Categorized | International

Londoners reclaim the streets at Notting Hill Carnival

The Notting Hill Carnival, a two-day celebration of Caribbean culture that attracts 1 million revelers to West London each year, took place peacefully just three weeks after the London riots.

The Notting Hill Carnival, a two-day celebration of West Indian culture that attracts 1 million revelers to West London each year, took place peacefully on Sunday and Monday, just three weeks after riots and looting rocked London and other cities in the U.K.

Police said they made about the same number of arrests as in 2010. Police made a total of 230 arrests, for offenses including drugs possession, public order, theft and assault, BBC News reports, and British Transport Police arrested another 34. In 2010, there were 243 arrests across the two days.

“For the fourth year there were no firearms incidents and reported crime fell by more than 31% compared to the same stage last year,” Chief Inspector Jo Edwards told the BBC.

The event was widely seen as a test of London’s Metropolitan Police Service after they seemed to lose control of the city during five days of rioting and looting earlier this month. The rioting, which spread to other cities, caused five deaths and hundreds of millions of dollars in damage.

Police had prepared extensively for the event after the city decided that canceling the carnival, which started in 1964, would send a negative message.

5,500 officers were on duty on Sunday, and 6,500 on Monday – 500 more than in 2010 – with 4,000 police on stand-by, Reuters reports.

Before the carnival began, police arrested more than 30 people they anticipated would cause trouble at the event, the Guardian reports. Officers were granted special powers to stop people and search them for drugs or weapons. The carnival also ended earlier than last year.

Kit Malthouse, deputy mayor of London, told the BBC that carnival-goers seemed to sense the world was watching. “This year a lot of the floats were on earlier, there was obviously a much bigger policing presence, you can sense a change in the atmosphere from previous years, in that people are kind of on their best behavior.”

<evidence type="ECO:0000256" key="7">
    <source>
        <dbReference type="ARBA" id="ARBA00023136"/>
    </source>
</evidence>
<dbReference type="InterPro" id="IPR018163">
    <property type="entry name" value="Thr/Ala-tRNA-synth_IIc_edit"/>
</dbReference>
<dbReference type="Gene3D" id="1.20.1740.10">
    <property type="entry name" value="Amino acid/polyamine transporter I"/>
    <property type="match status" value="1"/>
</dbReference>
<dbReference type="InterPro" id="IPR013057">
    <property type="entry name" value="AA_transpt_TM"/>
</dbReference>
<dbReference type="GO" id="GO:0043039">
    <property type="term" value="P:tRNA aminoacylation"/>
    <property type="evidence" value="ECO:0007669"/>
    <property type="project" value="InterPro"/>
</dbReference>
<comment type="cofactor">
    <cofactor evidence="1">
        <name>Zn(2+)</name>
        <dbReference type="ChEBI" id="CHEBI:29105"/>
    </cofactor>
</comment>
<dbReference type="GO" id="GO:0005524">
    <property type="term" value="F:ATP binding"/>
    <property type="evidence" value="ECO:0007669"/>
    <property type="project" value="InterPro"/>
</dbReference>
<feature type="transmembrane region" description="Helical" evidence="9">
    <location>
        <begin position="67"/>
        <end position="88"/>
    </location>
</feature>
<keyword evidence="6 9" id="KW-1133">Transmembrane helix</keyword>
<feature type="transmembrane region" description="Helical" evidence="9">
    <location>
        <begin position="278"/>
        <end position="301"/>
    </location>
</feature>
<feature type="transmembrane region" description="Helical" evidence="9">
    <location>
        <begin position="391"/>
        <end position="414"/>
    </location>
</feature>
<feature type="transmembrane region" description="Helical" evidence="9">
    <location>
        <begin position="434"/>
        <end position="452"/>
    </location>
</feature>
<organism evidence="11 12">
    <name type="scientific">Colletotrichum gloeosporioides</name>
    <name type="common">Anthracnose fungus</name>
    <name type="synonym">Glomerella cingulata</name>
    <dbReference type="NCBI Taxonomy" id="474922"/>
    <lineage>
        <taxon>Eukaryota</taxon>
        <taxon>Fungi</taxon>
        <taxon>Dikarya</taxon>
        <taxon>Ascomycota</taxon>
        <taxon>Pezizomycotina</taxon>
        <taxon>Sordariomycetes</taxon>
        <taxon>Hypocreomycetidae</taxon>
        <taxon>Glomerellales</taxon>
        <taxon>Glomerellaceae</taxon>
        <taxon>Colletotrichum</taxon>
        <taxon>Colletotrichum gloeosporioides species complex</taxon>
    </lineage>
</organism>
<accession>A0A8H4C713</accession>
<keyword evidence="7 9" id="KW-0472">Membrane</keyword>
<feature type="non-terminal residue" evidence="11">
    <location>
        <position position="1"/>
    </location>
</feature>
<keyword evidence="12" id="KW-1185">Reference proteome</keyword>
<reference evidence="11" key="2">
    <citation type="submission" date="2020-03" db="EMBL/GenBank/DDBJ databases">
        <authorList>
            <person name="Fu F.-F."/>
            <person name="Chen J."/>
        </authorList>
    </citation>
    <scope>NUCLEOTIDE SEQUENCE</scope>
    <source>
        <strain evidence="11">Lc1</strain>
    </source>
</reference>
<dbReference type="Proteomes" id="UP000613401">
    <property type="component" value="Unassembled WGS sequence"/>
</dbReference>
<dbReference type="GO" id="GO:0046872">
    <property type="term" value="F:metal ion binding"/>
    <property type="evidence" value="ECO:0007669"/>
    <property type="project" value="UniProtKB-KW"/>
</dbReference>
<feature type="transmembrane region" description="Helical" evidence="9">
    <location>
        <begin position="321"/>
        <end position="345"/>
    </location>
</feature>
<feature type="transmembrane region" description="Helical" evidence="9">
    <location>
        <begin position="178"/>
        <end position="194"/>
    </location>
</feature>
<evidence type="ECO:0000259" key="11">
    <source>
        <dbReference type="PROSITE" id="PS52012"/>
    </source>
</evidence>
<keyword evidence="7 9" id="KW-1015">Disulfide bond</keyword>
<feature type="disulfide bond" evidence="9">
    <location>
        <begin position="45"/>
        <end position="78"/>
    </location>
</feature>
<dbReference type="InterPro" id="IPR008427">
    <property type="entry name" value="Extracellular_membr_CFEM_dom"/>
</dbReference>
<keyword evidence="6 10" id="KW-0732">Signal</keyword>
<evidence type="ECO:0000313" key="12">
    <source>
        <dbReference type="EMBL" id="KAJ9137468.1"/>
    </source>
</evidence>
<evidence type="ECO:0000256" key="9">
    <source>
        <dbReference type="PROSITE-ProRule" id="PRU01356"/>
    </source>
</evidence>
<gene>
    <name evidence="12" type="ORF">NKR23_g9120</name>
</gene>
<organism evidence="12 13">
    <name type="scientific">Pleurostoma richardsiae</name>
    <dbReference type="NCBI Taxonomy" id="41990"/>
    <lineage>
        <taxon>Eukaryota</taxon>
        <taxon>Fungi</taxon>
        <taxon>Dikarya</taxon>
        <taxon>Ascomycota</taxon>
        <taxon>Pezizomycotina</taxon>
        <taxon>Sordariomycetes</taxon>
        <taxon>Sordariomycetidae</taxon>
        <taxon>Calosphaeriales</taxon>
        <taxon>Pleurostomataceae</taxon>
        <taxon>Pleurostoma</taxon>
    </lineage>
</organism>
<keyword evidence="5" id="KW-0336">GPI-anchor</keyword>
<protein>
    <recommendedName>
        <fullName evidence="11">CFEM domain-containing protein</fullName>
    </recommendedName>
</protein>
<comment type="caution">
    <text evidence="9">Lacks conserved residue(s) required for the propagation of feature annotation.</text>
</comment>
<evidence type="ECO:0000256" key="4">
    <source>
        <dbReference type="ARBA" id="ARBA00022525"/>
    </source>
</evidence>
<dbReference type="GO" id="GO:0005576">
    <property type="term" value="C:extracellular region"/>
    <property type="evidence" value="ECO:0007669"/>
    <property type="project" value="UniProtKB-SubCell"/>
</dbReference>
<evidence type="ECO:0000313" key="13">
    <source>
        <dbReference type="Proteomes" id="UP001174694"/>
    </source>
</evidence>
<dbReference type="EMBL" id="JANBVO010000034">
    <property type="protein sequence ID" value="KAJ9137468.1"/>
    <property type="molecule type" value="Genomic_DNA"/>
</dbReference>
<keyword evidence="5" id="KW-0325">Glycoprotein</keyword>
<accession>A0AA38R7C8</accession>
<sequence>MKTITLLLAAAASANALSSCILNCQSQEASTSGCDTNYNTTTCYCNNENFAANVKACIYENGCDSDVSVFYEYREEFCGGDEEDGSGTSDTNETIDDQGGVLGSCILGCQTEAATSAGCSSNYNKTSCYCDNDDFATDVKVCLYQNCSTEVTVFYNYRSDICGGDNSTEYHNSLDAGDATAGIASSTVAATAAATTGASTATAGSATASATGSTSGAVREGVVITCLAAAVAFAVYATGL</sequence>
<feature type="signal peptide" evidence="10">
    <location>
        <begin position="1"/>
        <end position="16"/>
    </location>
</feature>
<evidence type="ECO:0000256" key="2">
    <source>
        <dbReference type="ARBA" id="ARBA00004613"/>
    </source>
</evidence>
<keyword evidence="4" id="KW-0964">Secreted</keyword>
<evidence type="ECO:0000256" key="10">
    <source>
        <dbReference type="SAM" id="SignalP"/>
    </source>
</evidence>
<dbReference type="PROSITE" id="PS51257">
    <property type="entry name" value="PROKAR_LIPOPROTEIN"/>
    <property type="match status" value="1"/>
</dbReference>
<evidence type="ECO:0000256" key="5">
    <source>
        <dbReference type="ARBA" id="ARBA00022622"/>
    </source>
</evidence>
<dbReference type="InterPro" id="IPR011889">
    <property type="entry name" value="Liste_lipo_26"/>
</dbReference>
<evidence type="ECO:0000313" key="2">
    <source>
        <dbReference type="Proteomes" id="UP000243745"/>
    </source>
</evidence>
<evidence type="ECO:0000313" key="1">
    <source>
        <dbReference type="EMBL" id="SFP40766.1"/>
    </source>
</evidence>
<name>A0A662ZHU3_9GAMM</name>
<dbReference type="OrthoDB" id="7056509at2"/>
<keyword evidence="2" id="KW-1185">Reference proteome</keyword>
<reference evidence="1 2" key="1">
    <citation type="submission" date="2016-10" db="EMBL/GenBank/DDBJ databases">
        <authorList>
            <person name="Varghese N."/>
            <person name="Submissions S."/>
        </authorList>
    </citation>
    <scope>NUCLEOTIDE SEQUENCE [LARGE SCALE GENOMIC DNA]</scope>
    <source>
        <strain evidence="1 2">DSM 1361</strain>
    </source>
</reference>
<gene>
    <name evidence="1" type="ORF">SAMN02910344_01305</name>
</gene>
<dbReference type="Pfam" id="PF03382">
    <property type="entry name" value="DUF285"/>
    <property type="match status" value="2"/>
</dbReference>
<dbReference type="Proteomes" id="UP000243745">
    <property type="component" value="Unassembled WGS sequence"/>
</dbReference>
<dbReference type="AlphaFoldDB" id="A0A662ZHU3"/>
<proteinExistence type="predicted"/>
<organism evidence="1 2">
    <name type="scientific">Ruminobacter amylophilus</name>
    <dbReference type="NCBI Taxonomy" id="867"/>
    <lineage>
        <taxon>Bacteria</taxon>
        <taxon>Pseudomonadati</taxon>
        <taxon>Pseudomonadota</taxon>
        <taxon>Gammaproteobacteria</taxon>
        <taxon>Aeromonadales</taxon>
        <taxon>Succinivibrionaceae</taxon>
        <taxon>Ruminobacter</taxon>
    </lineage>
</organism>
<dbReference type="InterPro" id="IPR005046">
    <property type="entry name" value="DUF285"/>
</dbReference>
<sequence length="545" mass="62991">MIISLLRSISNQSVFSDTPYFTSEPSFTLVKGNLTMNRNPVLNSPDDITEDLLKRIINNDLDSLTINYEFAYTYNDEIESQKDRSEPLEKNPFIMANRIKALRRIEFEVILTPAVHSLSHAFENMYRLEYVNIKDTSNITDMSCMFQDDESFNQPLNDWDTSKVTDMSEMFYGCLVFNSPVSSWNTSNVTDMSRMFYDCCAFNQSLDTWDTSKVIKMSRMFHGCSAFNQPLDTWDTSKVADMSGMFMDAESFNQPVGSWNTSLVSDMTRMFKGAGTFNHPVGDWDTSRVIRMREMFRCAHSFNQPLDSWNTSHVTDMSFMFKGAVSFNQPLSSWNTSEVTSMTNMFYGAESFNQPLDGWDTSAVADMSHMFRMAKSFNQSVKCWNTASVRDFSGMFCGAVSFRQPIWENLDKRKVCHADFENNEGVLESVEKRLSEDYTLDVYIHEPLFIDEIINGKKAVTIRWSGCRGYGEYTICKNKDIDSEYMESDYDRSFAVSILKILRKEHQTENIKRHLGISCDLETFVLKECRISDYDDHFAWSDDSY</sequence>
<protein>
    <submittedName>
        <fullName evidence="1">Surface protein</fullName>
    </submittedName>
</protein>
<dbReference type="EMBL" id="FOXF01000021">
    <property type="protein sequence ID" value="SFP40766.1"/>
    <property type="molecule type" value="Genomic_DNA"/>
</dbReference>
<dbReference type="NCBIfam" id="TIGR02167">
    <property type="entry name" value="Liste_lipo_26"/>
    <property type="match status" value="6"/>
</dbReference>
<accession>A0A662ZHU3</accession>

Carnival co-director Chris Boothman told the Guardian that the carnival had allowed Londoners to “reclaim the streets.” He said: “People have really come out to support the carnival, and it shows once again that London can put on large events.”

Organizers estimated that five tons of chicken and 25,000 bottles of rum were consumed at this year’s event, the BBC reports, while 16,000 tracks were blasted from 41 different sound systems

 

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A Moment with the Registrar of Lands

The Notting Hill Carnival, a two-day celebration of Caribbean culture that attracts 1 million revelers to West London each year, took place peacefully just three weeks after the London riots.

The Notting Hill Carnival, a two-day celebration of West Indian culture that attracts 1 million revelers to West London each year, took place peacefully on Sunday and Monday, just three weeks after riots and looting rocked London and other cities in the U.K.

Police said they made about the same number of arrests as in 2010. Police made a total of 230 arrests, for offenses including drugs possession, public order, theft and assault, BBC News reports, and British Transport Police arrested another 34. In 2010, there were 243 arrests across the two days.

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“For the fourth year there were no firearms incidents and reported crime fell by more than 31% compared to the same stage last year,” Chief Inspector Jo Edwards told the BBC.

The event was widely seen as a test of London’s Metropolitan Police Service after they seemed to lose control of the city during five days of rioting and looting earlier this month. The rioting, which spread to other cities, caused five deaths and hundreds of millions of dollars in damage.

Police had prepared extensively for the event after the city decided that canceling the carnival, which started in 1964, would send a negative message.

5,500 officers were on duty on Sunday, and 6,500 on Monday – 500 more than in 2010 – with 4,000 police on stand-by, Reuters reports.

Before the carnival began, police arrested more than 30 people they anticipated would cause trouble at the event, the Guardian reports. Officers were granted special powers to stop people and search them for drugs or weapons. The carnival also ended earlier than last year.

Kit Malthouse, deputy mayor of London, told the BBC that carnival-goers seemed to sense the world was watching. “This year a lot of the floats were on earlier, there was obviously a much bigger policing presence, you can sense a change in the atmosphere from previous years, in that people are kind of on their best behavior.”

Carnival co-director Chris Boothman told the Guardian that the carnival had allowed Londoners to “reclaim the streets.” He said: “People have really come out to support the carnival, and it shows once again that London can put on large events.”

Organizers estimated that five tons of chicken and 25,000 bottles of rum were consumed at this year’s event, the BBC reports, while 16,000 tracks were blasted from 41 different sound systems